Rohit Gurunath Sharma
April 30, 1987, Bansod, Nagpur, Maharashtra
Right hand Bat
Right arm Offbreak
Top order Batter
Languid and easy on the eye, Rohit Sharma owned all the shots in the book when he emerged from the Mumbai suburbs as heir apparent to the Indian batting greats of the 2000s. It took him time and persistence, but by the 2010s he had become a colossus in white-ball cricket, and the man in charge of perhaps the most formidable league team in the first age of T20.
That Rohit had talent was apparent to both the casual observer and to the trained eye. Fans were frustrated at the long wait for the potential to translate into runs, though selectors and captains, knowing better, kept backing him. At one point the word "talent" was Rohit's bugbear, a pejorative nickname for him on social media. Once it all clicked, though - the move to open the batting in ODIs late in 2012 was one particular turning point - things came together spectacularly.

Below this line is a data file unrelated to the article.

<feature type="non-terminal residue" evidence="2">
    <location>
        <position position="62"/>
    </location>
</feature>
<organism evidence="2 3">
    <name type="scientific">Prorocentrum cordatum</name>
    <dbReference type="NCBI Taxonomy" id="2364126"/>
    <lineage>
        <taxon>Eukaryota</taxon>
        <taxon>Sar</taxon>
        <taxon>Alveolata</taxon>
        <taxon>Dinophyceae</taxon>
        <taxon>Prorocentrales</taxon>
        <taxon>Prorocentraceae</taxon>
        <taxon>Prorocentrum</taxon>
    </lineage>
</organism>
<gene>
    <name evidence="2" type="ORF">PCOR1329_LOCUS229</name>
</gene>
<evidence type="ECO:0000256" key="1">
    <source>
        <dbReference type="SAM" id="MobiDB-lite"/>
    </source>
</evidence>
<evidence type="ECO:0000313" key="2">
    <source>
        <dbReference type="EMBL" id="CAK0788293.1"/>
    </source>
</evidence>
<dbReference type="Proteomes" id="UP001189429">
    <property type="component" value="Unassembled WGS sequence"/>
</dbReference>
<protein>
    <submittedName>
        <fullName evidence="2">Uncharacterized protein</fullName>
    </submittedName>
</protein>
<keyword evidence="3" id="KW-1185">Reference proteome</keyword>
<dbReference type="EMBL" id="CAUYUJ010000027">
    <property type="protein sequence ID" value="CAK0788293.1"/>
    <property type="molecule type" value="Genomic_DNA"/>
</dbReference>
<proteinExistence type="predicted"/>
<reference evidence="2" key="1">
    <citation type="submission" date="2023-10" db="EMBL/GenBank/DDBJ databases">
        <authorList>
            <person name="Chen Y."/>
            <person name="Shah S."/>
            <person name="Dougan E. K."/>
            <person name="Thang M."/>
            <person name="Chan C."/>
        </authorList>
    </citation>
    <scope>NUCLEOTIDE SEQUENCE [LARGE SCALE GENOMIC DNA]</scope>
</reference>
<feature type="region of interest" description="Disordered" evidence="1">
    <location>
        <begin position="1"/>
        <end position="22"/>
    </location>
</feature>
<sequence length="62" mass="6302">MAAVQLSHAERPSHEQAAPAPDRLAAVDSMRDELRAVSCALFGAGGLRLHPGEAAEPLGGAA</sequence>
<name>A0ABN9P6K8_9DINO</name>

Rohit scored ODI double-hundreds for fun, won six IPLs in the first 15 editions of the tournament, scored five hundreds at the 2019 ODI World Cup, and when he finally got to open in Tests in 2019, three quick hundreds in his first series in the role, one of them a double.
Ironically his IPL franchise nicknamed him "Hitman" when he was anything but: more caresser, less hitter. But Rohit still became known as one of the foremost hitters of colossal sixes of his era. So spectacular and certain was his acceleration that people began anticipate a massive score every time he went past 50.
His captaincy at Mumbai Indians, whom he led to five titles, won plaudits. He proved himself a methodical, studious and calm leader, one not averse to using technology and data to arrive at decisions. He was an able deputy to Virat Kohli in limited-overs formats in international cricket, winning India two titles in Kohli's absence, and took over as captain in all formats in 2022.
Batting & Fielding